Interest in “goldback” currency may be growing with inflation

Rick Russell’s store in Cheyenne, Wyoming, looks like a typical pawn shop with glass cases full of collectibles and coins. He also sells bars and nuggets of gold, silver, platinum and palladium.

Russell said he’s recently seen an uptick in people interested in precious metals, especially since inflation started to soar.

“There’s a lot of people that are preppers here,” Russell said. “They’re just preparing for the worst, right?”

Behind Russell’s register, he’s displayed a prominent sign that reads, “Goldbacks, sold here.” That’s a new venture for Russell as he tries to diversify his business. A company called Goldback manufactures these bills that it says have small amounts of gold in them, and the currency is being used in four states.

Goldback uses new technology to try and make it easier to buy and sell gold. Currently, if you have an ounce of gold that is worth, say, over $1,700, it’s challenging to break that down and spend it at a store. Small flakes worth less money could easily be lost.

Goldback aims to solve that problem, said Kevan Mills, the company’s vice president of sales and marketing.

“When you’re making a goldback, you’re having that transparent layer of plastic or polymer. And you’re just laying, atom by atom, the gold onto that until it’s exactly 1/1,000th of an ounce,” Mills said.

Mills said the company is printing millions in goldbacks every month and can’t keep up with demand. The company has several denominations with different amounts of gold in them.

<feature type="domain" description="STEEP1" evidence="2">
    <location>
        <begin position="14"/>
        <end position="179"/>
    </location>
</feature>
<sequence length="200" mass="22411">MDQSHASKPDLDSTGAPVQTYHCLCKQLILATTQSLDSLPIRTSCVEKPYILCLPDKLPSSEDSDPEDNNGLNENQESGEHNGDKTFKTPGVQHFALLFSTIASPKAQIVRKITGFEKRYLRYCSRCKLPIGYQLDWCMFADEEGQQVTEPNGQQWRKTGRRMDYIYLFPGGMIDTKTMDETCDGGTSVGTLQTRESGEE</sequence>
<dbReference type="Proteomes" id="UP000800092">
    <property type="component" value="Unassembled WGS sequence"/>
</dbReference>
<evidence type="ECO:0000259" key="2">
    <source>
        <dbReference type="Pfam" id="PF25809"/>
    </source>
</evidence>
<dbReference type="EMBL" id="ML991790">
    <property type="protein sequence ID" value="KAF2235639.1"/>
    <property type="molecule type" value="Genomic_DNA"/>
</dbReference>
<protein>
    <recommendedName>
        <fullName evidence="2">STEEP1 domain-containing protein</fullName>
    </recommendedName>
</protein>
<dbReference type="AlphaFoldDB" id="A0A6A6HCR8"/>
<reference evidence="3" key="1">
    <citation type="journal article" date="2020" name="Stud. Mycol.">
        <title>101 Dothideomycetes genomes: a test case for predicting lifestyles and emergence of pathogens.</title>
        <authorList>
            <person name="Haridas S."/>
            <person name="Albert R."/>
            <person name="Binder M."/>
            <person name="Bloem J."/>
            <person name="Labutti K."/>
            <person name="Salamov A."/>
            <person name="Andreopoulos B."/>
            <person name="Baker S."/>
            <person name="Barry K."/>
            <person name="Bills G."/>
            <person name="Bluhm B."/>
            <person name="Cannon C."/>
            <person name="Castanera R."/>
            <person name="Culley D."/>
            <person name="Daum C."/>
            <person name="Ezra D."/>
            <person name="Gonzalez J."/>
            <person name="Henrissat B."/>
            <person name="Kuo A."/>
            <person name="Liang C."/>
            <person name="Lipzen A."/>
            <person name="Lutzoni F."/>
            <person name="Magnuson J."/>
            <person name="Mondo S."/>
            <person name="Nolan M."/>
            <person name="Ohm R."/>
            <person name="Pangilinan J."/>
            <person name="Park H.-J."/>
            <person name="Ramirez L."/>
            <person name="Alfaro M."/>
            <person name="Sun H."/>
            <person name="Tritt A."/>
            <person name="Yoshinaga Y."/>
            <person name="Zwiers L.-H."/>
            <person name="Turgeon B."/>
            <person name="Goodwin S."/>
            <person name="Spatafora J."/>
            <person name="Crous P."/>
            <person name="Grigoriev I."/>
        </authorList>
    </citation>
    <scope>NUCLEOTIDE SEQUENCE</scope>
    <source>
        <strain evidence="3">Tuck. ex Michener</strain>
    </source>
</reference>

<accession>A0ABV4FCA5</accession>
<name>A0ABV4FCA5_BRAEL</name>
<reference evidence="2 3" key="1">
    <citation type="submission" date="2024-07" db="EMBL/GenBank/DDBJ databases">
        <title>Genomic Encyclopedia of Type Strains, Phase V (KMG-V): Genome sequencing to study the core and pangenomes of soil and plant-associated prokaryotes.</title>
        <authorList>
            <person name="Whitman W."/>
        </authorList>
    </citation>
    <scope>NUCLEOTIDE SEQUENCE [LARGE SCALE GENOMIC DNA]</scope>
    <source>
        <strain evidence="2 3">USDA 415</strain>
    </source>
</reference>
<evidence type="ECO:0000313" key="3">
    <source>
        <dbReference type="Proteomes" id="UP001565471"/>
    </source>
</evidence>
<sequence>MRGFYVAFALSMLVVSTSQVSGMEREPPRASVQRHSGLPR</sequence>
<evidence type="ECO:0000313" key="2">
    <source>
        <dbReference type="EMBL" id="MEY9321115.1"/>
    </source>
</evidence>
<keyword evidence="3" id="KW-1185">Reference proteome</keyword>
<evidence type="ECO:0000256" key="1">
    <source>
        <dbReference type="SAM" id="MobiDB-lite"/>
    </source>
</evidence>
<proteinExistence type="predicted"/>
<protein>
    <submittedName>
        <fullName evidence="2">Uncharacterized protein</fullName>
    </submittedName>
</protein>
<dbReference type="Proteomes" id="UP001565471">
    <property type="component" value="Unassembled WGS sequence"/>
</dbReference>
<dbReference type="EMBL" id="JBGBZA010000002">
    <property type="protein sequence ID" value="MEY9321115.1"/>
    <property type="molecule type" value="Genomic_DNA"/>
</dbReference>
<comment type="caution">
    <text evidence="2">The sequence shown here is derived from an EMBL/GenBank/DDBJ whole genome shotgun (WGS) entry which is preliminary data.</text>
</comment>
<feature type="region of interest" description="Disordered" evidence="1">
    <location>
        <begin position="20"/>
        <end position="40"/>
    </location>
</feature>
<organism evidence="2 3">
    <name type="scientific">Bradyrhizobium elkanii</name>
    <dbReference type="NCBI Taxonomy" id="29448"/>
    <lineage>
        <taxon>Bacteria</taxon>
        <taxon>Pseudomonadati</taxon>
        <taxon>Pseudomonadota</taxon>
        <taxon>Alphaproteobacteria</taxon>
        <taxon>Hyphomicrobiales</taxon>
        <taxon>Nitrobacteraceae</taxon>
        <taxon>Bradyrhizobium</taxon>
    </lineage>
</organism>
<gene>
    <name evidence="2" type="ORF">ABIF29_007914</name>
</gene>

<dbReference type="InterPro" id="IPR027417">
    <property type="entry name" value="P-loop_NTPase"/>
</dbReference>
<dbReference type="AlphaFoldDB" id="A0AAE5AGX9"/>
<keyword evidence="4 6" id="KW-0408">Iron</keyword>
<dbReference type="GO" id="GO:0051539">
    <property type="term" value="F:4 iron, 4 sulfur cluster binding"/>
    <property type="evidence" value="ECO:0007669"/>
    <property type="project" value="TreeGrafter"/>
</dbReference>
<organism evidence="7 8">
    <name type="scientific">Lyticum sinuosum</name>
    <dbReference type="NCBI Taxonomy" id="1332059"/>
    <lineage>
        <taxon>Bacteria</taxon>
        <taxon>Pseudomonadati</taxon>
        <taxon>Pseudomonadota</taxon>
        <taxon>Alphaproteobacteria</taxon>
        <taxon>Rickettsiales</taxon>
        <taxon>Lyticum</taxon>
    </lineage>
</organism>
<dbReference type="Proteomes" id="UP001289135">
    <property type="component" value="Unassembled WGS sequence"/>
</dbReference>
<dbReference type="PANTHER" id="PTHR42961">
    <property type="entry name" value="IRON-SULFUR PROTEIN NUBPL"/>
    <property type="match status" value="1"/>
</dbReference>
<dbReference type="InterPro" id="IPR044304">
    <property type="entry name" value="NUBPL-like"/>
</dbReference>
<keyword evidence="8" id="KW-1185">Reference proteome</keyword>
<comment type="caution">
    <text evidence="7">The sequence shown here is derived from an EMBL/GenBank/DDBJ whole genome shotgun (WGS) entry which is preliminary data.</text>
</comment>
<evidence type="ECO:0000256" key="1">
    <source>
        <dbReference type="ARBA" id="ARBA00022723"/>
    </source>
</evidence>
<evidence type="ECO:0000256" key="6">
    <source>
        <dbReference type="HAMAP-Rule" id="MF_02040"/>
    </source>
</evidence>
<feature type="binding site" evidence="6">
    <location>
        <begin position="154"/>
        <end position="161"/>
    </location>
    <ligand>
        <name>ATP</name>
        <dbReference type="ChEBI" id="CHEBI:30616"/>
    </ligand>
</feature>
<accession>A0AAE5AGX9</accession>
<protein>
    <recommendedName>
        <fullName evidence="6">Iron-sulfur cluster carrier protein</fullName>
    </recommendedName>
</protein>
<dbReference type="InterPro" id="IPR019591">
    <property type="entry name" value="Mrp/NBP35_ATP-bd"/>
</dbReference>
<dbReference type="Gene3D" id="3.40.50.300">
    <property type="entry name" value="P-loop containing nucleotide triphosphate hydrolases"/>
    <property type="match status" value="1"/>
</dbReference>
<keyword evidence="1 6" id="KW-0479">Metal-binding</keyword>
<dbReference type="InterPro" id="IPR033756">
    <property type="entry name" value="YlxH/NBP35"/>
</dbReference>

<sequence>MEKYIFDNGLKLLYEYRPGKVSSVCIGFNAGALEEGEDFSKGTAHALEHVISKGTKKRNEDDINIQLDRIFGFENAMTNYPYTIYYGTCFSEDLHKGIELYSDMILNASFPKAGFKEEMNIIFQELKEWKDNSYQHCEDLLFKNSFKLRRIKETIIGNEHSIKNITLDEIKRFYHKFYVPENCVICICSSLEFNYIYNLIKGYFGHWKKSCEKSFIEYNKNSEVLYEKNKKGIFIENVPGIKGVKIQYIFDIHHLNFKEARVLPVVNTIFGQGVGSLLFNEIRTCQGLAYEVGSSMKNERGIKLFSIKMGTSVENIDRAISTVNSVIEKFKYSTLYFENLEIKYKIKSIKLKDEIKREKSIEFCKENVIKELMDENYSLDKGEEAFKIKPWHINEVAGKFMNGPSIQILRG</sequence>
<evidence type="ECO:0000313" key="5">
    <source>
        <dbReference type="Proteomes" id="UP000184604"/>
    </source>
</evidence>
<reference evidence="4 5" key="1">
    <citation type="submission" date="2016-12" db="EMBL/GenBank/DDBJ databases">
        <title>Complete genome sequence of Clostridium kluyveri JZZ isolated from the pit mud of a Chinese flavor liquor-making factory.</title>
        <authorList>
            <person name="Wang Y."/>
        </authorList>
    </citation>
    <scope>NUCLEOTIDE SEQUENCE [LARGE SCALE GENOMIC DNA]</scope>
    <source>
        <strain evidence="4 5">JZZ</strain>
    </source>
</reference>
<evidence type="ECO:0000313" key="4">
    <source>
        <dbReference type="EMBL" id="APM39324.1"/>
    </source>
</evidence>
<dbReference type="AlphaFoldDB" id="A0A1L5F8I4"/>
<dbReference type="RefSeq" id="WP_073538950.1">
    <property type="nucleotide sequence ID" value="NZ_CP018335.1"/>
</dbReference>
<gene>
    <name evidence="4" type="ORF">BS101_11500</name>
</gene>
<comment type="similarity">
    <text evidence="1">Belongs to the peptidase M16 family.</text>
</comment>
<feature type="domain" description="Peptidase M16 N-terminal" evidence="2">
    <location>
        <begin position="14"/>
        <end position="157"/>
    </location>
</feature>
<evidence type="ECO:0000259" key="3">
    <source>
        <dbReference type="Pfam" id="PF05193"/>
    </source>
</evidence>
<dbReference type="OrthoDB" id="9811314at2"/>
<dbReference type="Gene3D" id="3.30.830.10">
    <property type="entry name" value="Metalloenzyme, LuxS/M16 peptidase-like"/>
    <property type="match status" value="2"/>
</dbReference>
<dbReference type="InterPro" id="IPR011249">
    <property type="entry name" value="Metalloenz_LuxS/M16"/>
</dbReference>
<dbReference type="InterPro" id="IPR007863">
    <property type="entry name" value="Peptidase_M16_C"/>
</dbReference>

The Wyoming goldbacks often have cowgirls and horses etched onto them; Goldback says it uses anti-counterfeit measures in its manufacturing process.

The company started in Utah in 2019 after the state legislature made it easier to buy and sell goldbacks there. The company has mapped more than 600 small businesses in Utah, New Hampshire and Wyoming that it says accept them. That includes candy stores and chiropractors.

But are goldbacks a good idea for consumers? The business is an intriguing idea, said Cornell University professor Eswar Prasad, who studies currencies — with some drawbacks.

“By and large, gold has limited ability to serve as an inflation hedge,” he said. “It, too, tends to be affected by macroeconomic variables.”

The price of gold has fallen over the past year, and to get a goldback, you pay a hefty premium above the spot price for gold.

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